4 thoughts on “Handley Page Victor Bomber

  1. Victors and Vulcans used to fly in so regularly to Middleton St George, that one took them for granted. I guess that even if they were not stationed there they were among those bombers deployed around the country to react to the four minute warning. That is, the time it would take to first detect missiles from Russia, to them hitting Britain. Hence Middleton St George would be a prime target.

    Furthermore, I always thought that Teesside would be a first strike target from one just one firing of a missile, sent over to teach the UK Government on what side its bread was buttered. Teesside was an area of considerable industrial importance, with a sizeable population, but far enough away from bigger areas. And being close to the east coast radioactive pollution would be blown out to sea.

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    • You are right we had a tour of the nuclear bunker at York and we were near the top of the target list. If you get the chance to have a tour it is one of most spine chilling ever

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  2. Well this is interesting. The Victors were based at RAF Cottesmore in the late 50s. The station I was demobbed from in 1958. I remember our billet was close to the end of the runway. One of their favourite exercises was circuit & bumps in the middle of the night. Noisy whining engines if I remember correctly.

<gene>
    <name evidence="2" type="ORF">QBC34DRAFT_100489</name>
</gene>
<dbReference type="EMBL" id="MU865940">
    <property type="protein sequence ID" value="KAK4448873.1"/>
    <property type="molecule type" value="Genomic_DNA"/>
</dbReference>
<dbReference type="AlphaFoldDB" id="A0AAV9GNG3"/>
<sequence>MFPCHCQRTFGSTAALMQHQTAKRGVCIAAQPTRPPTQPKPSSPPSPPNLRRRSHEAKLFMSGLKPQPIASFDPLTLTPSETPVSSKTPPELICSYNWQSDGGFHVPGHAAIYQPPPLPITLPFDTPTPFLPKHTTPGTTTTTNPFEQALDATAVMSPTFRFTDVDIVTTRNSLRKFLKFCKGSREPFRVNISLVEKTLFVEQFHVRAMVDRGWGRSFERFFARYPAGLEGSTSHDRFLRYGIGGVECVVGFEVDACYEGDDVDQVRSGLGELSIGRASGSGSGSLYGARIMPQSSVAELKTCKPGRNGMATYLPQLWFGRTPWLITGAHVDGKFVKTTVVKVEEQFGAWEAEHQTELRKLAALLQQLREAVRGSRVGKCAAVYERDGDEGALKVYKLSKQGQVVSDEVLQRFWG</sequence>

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  3. I’m pretty sure that this is the ‘At Home’ Battle Of Britain Airshow on the 15 September 1962? The aircraft is Handley Page Victor B Mark 2 XL191 which survived in service until 1986. Quite an appropriate photo given that September is the traditional Battle Of Britain month and that this Sunday, the 17th September, Stockton will be holding it’s annual Battle Of Britain memorial service at the Cenotaph and Parish Church.
    “Never in the field of human conflict was so much owed by so many to so few.”

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